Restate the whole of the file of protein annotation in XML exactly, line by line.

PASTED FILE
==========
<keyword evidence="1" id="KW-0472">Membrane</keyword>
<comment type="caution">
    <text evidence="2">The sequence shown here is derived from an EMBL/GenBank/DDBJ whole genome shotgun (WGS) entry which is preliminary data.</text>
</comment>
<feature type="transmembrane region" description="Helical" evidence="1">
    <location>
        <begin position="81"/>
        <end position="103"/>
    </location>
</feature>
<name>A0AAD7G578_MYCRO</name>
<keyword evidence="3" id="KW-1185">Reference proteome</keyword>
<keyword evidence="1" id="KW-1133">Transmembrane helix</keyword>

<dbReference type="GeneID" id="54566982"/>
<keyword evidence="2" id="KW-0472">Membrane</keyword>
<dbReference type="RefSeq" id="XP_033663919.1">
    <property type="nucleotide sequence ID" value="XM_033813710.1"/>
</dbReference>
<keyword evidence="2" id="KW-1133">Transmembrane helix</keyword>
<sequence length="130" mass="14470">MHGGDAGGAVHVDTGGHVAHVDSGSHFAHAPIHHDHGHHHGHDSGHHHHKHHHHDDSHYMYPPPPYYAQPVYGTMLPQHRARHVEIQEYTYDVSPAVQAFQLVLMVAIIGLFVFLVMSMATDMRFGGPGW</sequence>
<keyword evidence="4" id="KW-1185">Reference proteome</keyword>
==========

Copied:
<keyword evidence="1" id="KW-0472">Membrane</keyword>
<comment type="caution">
    <text evidence="2">The sequence shown here is derived from an EMBL/GenBank/DDBJ whole genome shotgun (WGS) entry which is preliminary data.</text>
</comment>
<feature type="transmembrane region" description="Helical" evidence="1">
    <location>
        <begin position="81"/>
        <end position="103"/>
    </location>
</feature>
<name>A0AAD7G578_MYCRO</name>
<keyword evidence="3" id="KW-1185">Reference proteome</keyword>
<keyword evidence="1" id="KW-1133">Transmembrane helix</keyword>

<dbReference type="GeneID" id="54566982"/>
<keyword evidence="2" id="KW-0472">Membrane</keyword>
<dbReference type="RefSeq" id="XP_033663919.1">
    <property type="nucleotide sequence ID" value="XM_033813710.1"/>
</dbReference>
<keyword evidence="2" id="KW-1133">Transmembrane helix</keyword>
<sequence length="130" mass="14470">MHGGDAGGAVHVDTGGHVAHVDSGSHFAHAPIHHDHGHHHGHDSGHHHHKHHHHDDSHYMYPPPPYYAQPVYGTMLPQHRARHVEIQEYTYDVSPAVQAFQLVLMVAIIGLFVFLVMSMATDMRFGGPGW</sequence>
<keyword evidence="4" id="KW-1185">Reference proteome</keyword>